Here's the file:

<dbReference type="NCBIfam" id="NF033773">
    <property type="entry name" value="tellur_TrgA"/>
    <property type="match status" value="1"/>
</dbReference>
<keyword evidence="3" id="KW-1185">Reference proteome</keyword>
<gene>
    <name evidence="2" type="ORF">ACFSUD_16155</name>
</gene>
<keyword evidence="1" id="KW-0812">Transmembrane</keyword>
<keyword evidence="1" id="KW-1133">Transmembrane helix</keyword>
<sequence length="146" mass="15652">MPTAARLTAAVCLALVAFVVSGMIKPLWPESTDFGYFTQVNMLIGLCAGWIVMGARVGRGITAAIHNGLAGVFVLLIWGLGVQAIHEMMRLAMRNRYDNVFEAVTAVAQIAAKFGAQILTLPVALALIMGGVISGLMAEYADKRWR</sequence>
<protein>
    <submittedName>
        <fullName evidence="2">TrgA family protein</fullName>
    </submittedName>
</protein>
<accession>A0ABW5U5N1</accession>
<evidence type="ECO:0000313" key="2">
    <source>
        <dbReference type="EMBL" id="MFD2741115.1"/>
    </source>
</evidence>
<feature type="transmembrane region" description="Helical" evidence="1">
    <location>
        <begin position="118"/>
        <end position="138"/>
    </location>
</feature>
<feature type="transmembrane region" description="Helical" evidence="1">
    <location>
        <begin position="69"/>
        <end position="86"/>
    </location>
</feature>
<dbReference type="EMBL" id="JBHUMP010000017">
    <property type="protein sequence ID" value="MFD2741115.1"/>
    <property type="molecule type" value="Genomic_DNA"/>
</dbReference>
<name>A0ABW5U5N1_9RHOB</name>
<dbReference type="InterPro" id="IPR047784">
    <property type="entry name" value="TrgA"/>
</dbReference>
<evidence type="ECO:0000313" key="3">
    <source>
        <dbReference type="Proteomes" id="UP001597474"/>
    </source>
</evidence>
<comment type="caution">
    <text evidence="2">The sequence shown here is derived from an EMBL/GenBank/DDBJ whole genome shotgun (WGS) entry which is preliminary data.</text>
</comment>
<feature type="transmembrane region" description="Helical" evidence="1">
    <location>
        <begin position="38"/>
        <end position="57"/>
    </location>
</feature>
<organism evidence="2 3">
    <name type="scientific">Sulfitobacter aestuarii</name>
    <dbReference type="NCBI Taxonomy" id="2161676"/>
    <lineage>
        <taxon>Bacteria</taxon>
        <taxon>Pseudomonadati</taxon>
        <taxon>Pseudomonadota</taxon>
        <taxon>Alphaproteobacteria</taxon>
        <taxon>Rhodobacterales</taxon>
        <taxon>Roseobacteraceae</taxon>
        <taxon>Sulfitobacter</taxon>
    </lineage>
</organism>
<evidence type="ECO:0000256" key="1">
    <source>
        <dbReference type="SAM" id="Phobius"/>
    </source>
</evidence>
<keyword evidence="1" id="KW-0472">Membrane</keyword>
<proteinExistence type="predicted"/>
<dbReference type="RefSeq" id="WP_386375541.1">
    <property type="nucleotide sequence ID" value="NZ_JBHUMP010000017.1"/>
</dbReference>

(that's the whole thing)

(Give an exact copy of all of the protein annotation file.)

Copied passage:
<dbReference type="NCBIfam" id="NF033773">
    <property type="entry name" value="tellur_TrgA"/>
    <property type="match status" value="1"/>
</dbReference>
<keyword evidence="3" id="KW-1185">Reference proteome</keyword>
<gene>
    <name evidence="2" type="ORF">ACFSUD_16155</name>
</gene>
<keyword evidence="1" id="KW-0812">Transmembrane</keyword>
<keyword evidence="1" id="KW-1133">Transmembrane helix</keyword>
<sequence length="146" mass="15652">MPTAARLTAAVCLALVAFVVSGMIKPLWPESTDFGYFTQVNMLIGLCAGWIVMGARVGRGITAAIHNGLAGVFVLLIWGLGVQAIHEMMRLAMRNRYDNVFEAVTAVAQIAAKFGAQILTLPVALALIMGGVISGLMAEYADKRWR</sequence>
<protein>
    <submittedName>
        <fullName evidence="2">TrgA family protein</fullName>
    </submittedName>
</protein>
<accession>A0ABW5U5N1</accession>
<evidence type="ECO:0000313" key="2">
    <source>
        <dbReference type="EMBL" id="MFD2741115.1"/>
    </source>
</evidence>
<feature type="transmembrane region" description="Helical" evidence="1">
    <location>
        <begin position="118"/>
        <end position="138"/>
    </location>
</feature>
<feature type="transmembrane region" description="Helical" evidence="1">
    <location>
        <begin position="69"/>
        <end position="86"/>
    </location>
</feature>
<dbReference type="EMBL" id="JBHUMP010000017">
    <property type="protein sequence ID" value="MFD2741115.1"/>
    <property type="molecule type" value="Genomic_DNA"/>
</dbReference>
<name>A0ABW5U5N1_9RHOB</name>
<dbReference type="InterPro" id="IPR047784">
    <property type="entry name" value="TrgA"/>
</dbReference>
<evidence type="ECO:0000313" key="3">
    <source>
        <dbReference type="Proteomes" id="UP001597474"/>
    </source>
</evidence>
<comment type="caution">
    <text evidence="2">The sequence shown here is derived from an EMBL/GenBank/DDBJ whole genome shotgun (WGS) entry which is preliminary data.</text>
</comment>
<feature type="transmembrane region" description="Helical" evidence="1">
    <location>
        <begin position="38"/>
        <end position="57"/>
    </location>
</feature>
<organism evidence="2 3">
    <name type="scientific">Sulfitobacter aestuarii</name>
    <dbReference type="NCBI Taxonomy" id="2161676"/>
    <lineage>
        <taxon>Bacteria</taxon>
        <taxon>Pseudomonadati</taxon>
        <taxon>Pseudomonadota</taxon>
        <taxon>Alphaproteobacteria</taxon>
        <taxon>Rhodobacterales</taxon>
        <taxon>Roseobacteraceae</taxon>
        <taxon>Sulfitobacter</taxon>
    </lineage>
</organism>
<evidence type="ECO:0000256" key="1">
    <source>
        <dbReference type="SAM" id="Phobius"/>
    </source>
</evidence>
<keyword evidence="1" id="KW-0472">Membrane</keyword>
<proteinExistence type="predicted"/>
<dbReference type="RefSeq" id="WP_386375541.1">
    <property type="nucleotide sequence ID" value="NZ_JBHUMP010000017.1"/>
</dbReference>